Healthy dietary patterns, including the MIND and Mediterranean diets, have been associated with a slower rate of cognitive decline and protection against Alzheimer’s disease.
“MIND” is short for Mediterranean-DASH Diet Intervention for Neurodegenerative Delay. The eating pattern includes elements of the Mediterranean and blood-pressure-lowering DASH diet, as well as specific foods and nutrients linked to optimal brain function.
Now, a study from Rush University Medical Center in Chicago suggests that both dietary patterns can prevent the buildup of beta-amyloid plaques in the brain, a hallmark sign of Alzheimer’s disease.
The latest research
The study, published March 8 online in the journal Neurology, involved 581 people taking part in the Rush Memory and Aging Project, a continuing study of older adults initiated in 1997. Participants were dementia-free when enrolled into the study.
Participants in the current analysis, average age of 84 at the start of the study, had agreed to donate their brains at death to advance dementia research.
They underwent annual diet assessments during the years of follow-up before death. The researchers then computed scores to determine how closely their diets matched the MIND and Mediterranean diets.
The MIND diet score was calculated by assessing intake of brain-healthy food groups (e.g., leafy greens, berries, nuts, fish, olive oil) and brain-unhealthy food groups (e.g., red meat, butter, cheese, sweets, fried/fast food).
The Mediterranean diet score was determined by measuring consumption of 11 dietary components, including whole grains, fruits, vegetables, beans/lentils, olive oil, fish and potatoes.
A higher score indicated better adherence to these dietary patterns.
Brain autopsies were performed to evaluate amounts of beta-amyloid plaques and tau tangles, proteins that, when they accumulate, can disrupt brain cell function and slow a person’s ability to think and remember.
The participants died an average of seven years after the start of the study.
Overall, those with the highest MIND diet or Mediterranean diet scores had a lower buildup of beta-amyloid plaque and tau tangles in their brain; they were 40-per-cent less likely to be diagnosed with Alzheimer’s disease at autopsy.
The findings remained unchanged after accounting for other risk factors, including age at death, sex, education, daily calorie intake and whether participants had a gene linked to Alzheimer’s disease.
According to study author Puja Agarwal, assistant professor at the Rush University Medical Center, people who had the highest MIND diet scores had beta-amyloid and tau tangle amounts similar to being 12 years younger compared to participants who scored the lowest. Closely adhering to the Mediterranean diet was associated with plaque and tangles amounts corresponding to being 18 years younger.
The results also showed that having a MIND diet score one point higher – indicating improvement in just one food group such as eating more berries or eating less red meat – corresponded to a typical plaque buildup of being four years younger.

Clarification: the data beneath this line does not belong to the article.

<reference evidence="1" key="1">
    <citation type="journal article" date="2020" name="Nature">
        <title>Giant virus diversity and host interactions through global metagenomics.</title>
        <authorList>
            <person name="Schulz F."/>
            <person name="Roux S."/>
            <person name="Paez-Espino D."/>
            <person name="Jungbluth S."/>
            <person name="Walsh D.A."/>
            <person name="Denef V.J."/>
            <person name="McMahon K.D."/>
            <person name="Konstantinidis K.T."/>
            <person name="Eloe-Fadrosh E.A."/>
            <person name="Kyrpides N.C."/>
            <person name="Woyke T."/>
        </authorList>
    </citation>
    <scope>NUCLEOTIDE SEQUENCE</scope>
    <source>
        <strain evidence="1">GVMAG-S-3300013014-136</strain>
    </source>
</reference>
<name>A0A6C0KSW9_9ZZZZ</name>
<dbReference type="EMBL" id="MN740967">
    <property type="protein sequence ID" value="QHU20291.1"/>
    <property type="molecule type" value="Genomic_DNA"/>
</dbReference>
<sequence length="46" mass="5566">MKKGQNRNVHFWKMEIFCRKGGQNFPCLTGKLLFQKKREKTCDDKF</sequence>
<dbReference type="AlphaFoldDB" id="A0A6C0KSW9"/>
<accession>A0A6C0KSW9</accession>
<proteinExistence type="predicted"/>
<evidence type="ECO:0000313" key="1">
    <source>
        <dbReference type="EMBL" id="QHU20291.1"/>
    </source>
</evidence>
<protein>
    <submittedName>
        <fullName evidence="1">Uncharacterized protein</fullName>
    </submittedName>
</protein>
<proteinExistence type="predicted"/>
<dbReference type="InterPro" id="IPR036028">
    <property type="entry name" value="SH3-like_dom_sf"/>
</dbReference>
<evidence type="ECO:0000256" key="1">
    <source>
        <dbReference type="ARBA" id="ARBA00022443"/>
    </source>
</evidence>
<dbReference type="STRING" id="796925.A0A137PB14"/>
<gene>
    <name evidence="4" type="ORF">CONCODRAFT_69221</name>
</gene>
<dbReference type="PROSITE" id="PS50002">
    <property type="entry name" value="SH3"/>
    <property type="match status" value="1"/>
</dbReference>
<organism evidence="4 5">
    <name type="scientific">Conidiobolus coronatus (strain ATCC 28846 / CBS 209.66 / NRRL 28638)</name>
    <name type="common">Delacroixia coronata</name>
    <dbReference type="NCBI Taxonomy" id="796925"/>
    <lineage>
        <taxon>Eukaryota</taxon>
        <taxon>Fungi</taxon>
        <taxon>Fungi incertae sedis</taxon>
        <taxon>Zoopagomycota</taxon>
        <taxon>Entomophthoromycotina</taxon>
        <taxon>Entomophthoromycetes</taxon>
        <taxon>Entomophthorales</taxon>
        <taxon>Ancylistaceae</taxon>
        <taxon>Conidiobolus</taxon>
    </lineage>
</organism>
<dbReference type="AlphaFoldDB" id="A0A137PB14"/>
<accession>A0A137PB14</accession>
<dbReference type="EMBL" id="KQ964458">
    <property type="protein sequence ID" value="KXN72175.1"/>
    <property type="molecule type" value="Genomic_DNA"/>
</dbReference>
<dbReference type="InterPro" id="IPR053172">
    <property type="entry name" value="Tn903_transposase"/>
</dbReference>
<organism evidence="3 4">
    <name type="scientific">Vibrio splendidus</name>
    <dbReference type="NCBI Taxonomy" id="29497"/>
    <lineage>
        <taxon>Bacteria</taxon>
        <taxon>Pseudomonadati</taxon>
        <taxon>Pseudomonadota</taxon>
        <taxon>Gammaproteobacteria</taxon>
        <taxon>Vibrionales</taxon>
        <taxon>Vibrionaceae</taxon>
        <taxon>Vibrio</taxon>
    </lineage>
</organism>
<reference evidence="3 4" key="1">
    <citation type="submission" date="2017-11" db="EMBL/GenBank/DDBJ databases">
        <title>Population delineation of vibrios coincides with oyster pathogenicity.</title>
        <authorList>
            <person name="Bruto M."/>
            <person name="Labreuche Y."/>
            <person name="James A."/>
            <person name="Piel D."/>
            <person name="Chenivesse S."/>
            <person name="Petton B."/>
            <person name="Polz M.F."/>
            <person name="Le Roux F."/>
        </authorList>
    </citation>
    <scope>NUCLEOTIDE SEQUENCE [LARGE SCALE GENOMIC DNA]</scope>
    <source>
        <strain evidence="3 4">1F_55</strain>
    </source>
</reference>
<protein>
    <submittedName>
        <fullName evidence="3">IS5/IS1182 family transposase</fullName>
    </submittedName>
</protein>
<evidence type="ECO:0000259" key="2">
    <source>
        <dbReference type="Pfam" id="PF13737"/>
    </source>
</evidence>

When the researchers looked at single diet components, they found that leafy greens – e.g., spinach, kale, Swiss chard, collards, rapini, arugula – provided the most benefit.
The MIND and Mediterranean diets are rich in plant foods which supply nutrients and phytochemicals that are crucial for brain functioning and also exert antioxidant and anti-inflammatory properties thought to protect brain cells.
Leafy greens are excellent sources of vitamin K, folate, beta-carotene and lutein, nutrients believed to help preserve brain functioning.
This study was observational and, as such, doesn’t definitively prove that following these dietary patterns delays the onset of Alzheimer’s disease.
Still, these new findings add to mounting evidence that making simple diet changes, such as adding leafy greens to your daily diet, can help protect your brain as you age.
A closer look at the MIND diet
Introduced in 2015 by researchers at Rush University Medical Center, the MIND diet provides advice for including nine specific brain-healthy food groups in your diet.
Leafy green vegetables are recommended daily (one half to one cup); as are other vegetables (one half-cup).
Three daily servings of whole grains should also be included; a serving is one half-cup of cooked grains or whole grain pasta or one slice of whole grain bread. Two tablespoons of extra virgin olive oil are recommended each day.
Food groups to eat weekly are berries (five half-cup servings), nuts (five ounces), beans, lentils and/or soy (three half-cup servings), fish (one three- to five-ounce serving) and poultry (two three- to five-ounce servings).
Five brain-unhealthy food groups to limit include red and processed meats (no more than three servings/week), butter and stick margarine (no more than a teaspoon daily), whole fat cheese (less than an ounce a week), pastries and sweets (no more than four servings a week) and fried/fast food (no more than one meal a week).
The good news: You don’t have to follow the plan perfectly. Even following the MIND diet moderately well has been tied to a lower risk of Alzheimer’s disease.
Leslie Beck, a Toronto-based private practice dietitian, is director of food and nutrition at Medcan. Follow her on Twitter @LeslieBeckRD
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